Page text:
Conversely, Joey Logano had a few words to say about Gittin. "I had an incredible time drifting the 2019 NASCAR Mustang with Vaughn Gittin Jr. This was a really fun way to be welcomed into the Mustang family. I'm looking forward to doing more Mustang burnouts and donuts on the way to victory lane next year!"

McLaren Special Operations Goes Vintage With 3 New 570S Racing Liveries

McLaren's bespoke branch, McLaren Special Operations, unveiled its newest commissions on Tuesday, and they're a motorsport junkie's dream. MSO's "Racing Through the Ages" themes for the McLaren 570S Coupe and 570 Spider, split into three distinct color combinations, honor the company's racing heritage.

Followers of MSO Defined will have already heard of the Muriwai livery, which is based on the custom Muriwai White exterior color. The hue itself is a mixture of white and blue inspired by the color of Bruce McLaren's home, in turn inspired by Muriwai, New Zealand, the town where he won his first ever race at the age of 15. For the Muriwai 570S, a "Speedy Kiwi" logo has also been added.

Papaya Spark, a revamp of the iconic Papaya Orange Macca color, is of course based on Bruce McLaren's livery of choice during his most lucrative years in motorsport, during the 1960s and 1970s. This bright orange is complemented by a blue rear wing, another nod to McLaren's race cars of the period.

Sarthe Grey pays homage to Le Mans' famous Circuit de La Sarthe and the McLaren F1 GTRs that controlled it in 1995, the manufacturer's first and only Le Mans win. If this reference wasn't obvious, MSO has painted "24 HEURES DU MANS – WINNERS 1995" on the wing's endplates.

The only bad news is that just six of McLaren's Sports Series supercars will be treated to these iconic racing liveries—three Coupes and three Spiders. In addition to the nifty paint jobs, all six cars will feature a unique rear wing, 10-spoke forged wheels, titanium SuperSports exhaust, and the MSO Defined Black Pack aesthetic upgrade. A multi-color, GT4-style stripe runs from hood to spoiler and forms the baseline of the interior color palette. Each interior also features “1 of 6 – RACING THROUGH THE AGES” plaque for extra collectibility points.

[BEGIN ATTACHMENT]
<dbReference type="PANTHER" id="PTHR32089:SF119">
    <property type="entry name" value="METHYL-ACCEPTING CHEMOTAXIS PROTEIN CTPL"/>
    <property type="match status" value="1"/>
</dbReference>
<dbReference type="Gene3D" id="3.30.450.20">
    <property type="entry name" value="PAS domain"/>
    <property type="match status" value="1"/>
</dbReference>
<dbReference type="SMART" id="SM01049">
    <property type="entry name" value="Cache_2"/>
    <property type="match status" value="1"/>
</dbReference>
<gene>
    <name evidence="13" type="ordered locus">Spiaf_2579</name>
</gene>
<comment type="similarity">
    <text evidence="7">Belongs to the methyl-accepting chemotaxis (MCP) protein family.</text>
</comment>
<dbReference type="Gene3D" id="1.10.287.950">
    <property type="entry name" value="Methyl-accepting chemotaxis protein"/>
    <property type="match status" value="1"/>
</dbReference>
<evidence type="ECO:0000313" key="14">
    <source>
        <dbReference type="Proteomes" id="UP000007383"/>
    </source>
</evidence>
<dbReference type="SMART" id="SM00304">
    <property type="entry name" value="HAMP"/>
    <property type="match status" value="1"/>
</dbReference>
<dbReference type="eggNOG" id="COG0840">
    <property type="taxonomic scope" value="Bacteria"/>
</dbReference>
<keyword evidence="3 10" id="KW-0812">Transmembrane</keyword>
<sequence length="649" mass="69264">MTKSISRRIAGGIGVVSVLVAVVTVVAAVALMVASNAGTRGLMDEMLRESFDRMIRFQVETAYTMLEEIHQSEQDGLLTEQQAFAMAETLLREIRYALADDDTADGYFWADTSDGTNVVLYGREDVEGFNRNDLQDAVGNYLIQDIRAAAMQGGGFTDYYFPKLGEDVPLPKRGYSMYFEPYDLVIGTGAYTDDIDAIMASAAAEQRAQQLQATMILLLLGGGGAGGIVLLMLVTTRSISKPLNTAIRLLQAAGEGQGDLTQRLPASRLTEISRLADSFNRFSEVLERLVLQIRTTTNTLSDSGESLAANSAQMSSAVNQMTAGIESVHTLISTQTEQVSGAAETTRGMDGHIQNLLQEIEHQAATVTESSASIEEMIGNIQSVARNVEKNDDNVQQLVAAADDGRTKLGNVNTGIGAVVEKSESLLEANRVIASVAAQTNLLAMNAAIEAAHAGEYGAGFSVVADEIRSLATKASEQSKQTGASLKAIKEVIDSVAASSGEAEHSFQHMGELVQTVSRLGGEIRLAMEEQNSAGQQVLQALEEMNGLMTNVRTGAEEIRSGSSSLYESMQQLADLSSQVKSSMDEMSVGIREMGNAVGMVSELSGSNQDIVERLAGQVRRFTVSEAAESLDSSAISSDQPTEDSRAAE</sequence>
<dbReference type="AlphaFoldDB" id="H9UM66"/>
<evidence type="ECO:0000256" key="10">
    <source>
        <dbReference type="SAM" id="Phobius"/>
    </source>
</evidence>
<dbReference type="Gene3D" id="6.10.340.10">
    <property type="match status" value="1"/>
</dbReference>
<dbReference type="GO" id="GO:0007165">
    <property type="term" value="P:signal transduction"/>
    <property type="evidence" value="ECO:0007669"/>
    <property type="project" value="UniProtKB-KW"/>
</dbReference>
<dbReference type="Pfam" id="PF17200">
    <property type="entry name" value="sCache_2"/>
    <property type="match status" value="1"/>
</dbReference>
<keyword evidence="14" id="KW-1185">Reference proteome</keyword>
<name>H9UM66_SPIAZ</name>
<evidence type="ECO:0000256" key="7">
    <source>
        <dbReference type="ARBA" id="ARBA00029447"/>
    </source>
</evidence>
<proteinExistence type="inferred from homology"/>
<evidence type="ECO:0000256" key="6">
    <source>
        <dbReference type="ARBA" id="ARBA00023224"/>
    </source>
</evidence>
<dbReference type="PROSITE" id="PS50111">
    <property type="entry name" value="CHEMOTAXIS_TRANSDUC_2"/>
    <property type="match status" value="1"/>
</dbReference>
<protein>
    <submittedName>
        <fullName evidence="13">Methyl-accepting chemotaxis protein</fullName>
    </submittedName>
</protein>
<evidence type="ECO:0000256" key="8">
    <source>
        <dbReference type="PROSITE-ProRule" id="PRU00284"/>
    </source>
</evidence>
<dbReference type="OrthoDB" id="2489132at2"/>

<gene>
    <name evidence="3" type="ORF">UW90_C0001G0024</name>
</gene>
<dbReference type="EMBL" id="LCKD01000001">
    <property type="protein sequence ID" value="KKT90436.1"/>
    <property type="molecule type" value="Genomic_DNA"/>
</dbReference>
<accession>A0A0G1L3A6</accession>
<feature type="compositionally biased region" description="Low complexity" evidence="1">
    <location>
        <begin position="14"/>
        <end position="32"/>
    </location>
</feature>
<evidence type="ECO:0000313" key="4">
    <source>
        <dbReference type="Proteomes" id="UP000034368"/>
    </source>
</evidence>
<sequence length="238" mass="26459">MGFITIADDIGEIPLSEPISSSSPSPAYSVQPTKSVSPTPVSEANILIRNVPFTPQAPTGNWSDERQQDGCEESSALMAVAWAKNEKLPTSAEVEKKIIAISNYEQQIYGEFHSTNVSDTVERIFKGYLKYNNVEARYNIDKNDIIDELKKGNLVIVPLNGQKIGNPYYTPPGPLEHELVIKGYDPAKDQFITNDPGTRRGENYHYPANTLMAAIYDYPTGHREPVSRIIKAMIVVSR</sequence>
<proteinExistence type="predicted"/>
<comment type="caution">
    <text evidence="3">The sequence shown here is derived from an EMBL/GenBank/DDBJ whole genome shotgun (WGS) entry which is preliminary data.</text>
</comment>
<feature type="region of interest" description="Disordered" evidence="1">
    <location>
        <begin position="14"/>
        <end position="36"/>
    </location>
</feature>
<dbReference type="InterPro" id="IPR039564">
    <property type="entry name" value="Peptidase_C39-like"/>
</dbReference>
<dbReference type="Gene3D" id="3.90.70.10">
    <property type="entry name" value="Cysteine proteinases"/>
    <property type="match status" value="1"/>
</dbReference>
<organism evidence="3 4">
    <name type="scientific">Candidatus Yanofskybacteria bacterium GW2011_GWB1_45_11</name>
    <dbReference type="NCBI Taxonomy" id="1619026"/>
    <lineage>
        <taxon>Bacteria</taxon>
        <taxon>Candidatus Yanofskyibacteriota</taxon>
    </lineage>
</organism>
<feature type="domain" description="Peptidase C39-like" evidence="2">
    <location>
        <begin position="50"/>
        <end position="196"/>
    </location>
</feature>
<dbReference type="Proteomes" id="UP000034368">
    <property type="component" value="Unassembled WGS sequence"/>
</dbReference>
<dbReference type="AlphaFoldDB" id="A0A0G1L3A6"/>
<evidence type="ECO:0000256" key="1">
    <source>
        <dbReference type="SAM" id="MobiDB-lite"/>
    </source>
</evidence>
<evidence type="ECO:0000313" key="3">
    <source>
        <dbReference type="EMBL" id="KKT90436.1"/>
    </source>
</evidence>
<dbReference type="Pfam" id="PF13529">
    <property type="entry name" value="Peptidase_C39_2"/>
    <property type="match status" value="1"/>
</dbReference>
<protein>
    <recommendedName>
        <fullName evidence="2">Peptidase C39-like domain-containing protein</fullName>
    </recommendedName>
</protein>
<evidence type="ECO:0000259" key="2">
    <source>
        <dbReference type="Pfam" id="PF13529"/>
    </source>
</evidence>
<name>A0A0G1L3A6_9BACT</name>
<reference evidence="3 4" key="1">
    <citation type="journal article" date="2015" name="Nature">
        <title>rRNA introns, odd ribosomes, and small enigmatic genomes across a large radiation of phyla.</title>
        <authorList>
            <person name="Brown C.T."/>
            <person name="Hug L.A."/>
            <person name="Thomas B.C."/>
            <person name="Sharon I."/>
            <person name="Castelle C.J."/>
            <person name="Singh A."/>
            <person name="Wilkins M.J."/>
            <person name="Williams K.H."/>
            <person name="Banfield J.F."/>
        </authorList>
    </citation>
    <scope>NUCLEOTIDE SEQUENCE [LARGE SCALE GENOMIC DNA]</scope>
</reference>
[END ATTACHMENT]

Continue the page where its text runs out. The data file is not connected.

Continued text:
All six custom 570Ss were commissioned by McLaren Beverly Hills, the most profitable MSO seller in the world this year. McLaren BH unveiled its new motorsport-inspired toys alongside some actual, historic McLaren race cars at an event called "An Evening with MSO" last Tuesday.

“It’s exciting for us at MSO any time we are able to merge McLaren’s racing heritage with current McLaren Automotive road cars,” said Ansar Ali, managing director at McLaren Special Operations. “Working alongside our retailers such as McLaren Beverly Hills to create these distinctive, limited editions of special cars for McLaren customers is an increasingly important part of our business as the demand for bespoke commissions becomes more popular.”

2020 Cadillac XT6 to Boast Three-Row Seating, Be Revealed at Detroit Auto Show

Cadillac confirmed that it will be officially unveiling the XT6 crossover on the eve of the 2019 Detroit Auto Show in January.

As with many automakers, Cadillac understands that the large vehicle market is on fire and, as a result, has killed several of its sedans to make room for more crossover production. Such is the case with the XT6, which came at the expense of the XTS, ATS, and CT6 models.